Alan Greenspan, former chairman of the Federal Reserve, was called before Congress to explain exactly what went wrong. Greenspan, who had all the right answers during his reign as chairman, told Congress that it had been a mistake to trust banks to operate in the best interests of their shareholders.
When the housing bubble popped and our nation’s financial markets began to freeze and fail, members of Congress and the rest of the country started looking for answers.
The Federal Reserve Transparency Act of 2009 calls for an official audit of the Fed. Congress wants answers regarding Fed actions taken during the recent recession. The Federal Reserve opposes an audit, citing the central bank’s need for independence from political influence. Citizens demand financial institutions that received federal bailout money to be held accountable for the poor decisions that indirectly led to the nation’s current economic struggles.
Last February Representative Ron Paul (R-TX) introduced his Audit the Fed legislation. Congressman Paul, author of End the Fed, has been a long time opponent of the Federal Reserve. In 2007, He also introduced legislation with aims to abolish the Fed. In the past the Congressman hadn’t received much support for his Federal Reserve policies, but economic trouble has boosted this particular bill’s popularity
The bill has received bipartisan support from several House members, including co-sponsor Congressman Peter DeFazio (D-OR). Karmen Fore, district director for Congressman DeFazio, says that Congressman DeFazio absolutely believes in a need for greater transparency on Fed actions. She says that entities like the Fed that benefit from public resources should be subject to public scrutiny.
Fore notes that the Federal Reserve wields enormous power by ultimately setting interest rates. The Fed makes decisions that impact every American. Fore says that Congressman DeFazio believes the power of secrecy the Fed wields is unnecessary and unacceptable.
Fed Chairman Ben Bernanke opposes Congressional audits of the Federal Reserve. Bernanke believes the current information released is adequate. The chairman also wants to get in front of any potential government audit by making information about the AIG bailouts available. He feels an audit could give the impression that Congress is trying to influence monetary policy.
When asked about the importance of central banking independence from political influence, Judith Johansen, member of the Portland Branch of the Federal Reserve, says, ““I think if you interject politics into that, it creates this external perturbation into the equation that would just be very unpredictable and just create a lot of uncertainty into the markets.”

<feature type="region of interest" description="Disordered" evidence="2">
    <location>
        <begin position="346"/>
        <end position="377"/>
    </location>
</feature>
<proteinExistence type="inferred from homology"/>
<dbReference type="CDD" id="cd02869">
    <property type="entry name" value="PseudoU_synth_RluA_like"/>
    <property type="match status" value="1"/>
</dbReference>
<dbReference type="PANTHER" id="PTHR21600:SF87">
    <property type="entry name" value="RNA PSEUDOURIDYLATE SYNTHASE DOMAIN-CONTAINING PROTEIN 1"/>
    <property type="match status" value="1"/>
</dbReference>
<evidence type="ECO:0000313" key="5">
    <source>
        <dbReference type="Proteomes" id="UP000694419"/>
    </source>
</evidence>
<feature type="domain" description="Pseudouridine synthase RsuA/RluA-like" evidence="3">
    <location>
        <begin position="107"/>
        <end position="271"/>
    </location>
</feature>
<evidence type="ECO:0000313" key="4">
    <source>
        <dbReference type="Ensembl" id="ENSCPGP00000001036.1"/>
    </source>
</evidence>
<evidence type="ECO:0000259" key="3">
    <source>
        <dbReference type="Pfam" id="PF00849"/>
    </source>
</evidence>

She believes a central banking system must make decisions that affect the backbone of a national economy. Johansen believes that central banking decisions should be made in “an atmosphere of integrity.” She cites the importance of checks and balances within our own political system, noting that no one would want a Senator to call in a favor from a Supreme Court Justice because of previous support on an issue.
One of the significant driving forces behind Audit the Fed legislation is public displeasure in regards to federal money loaned to financial institutions during the economic recession. A survey conducted by CBS News in March of 2009 showed 53% of Americans disapprove of the government giving federal bailout money to banks as a means to fix the economy.
Duane Taylor, who politically considers himself a Ron Paul Republican, believes it was wrong for the government to bail out companies and private businesses that had poor business plans.
Duane says that the Fed has taken our wealth and spread it to corporations that cannot manage their businesses.” When asked about the businesses being deemed ‘too big to fail’, Duane believes that the phrase is just a sound bite made up by Congress to justify what they’ve been doing.
When asked whether or not the Fed should be subject to a Congressional audit, Dr. Tim Duy, an economics professor at the University of Oregon who follows Fed activity on his blog FedWatch, concedes that it depends on how the word ‘audit’ is defined.
Duy says, “I think that auditing in the sense that interfering with monetary policy would be a poor decision because it would likely lead to disruptive policy. I’m less concerned with auditing, especially with lag, the emergency lending facilities.”
The bill made it through review by the House Financial Services Committee and had adequate support to pass in the House of Representatives. Now the bill is headed to the Senate for a vote. If the legislation manages to become law, the nation should be extremely interested in how Congress will define its auditing power.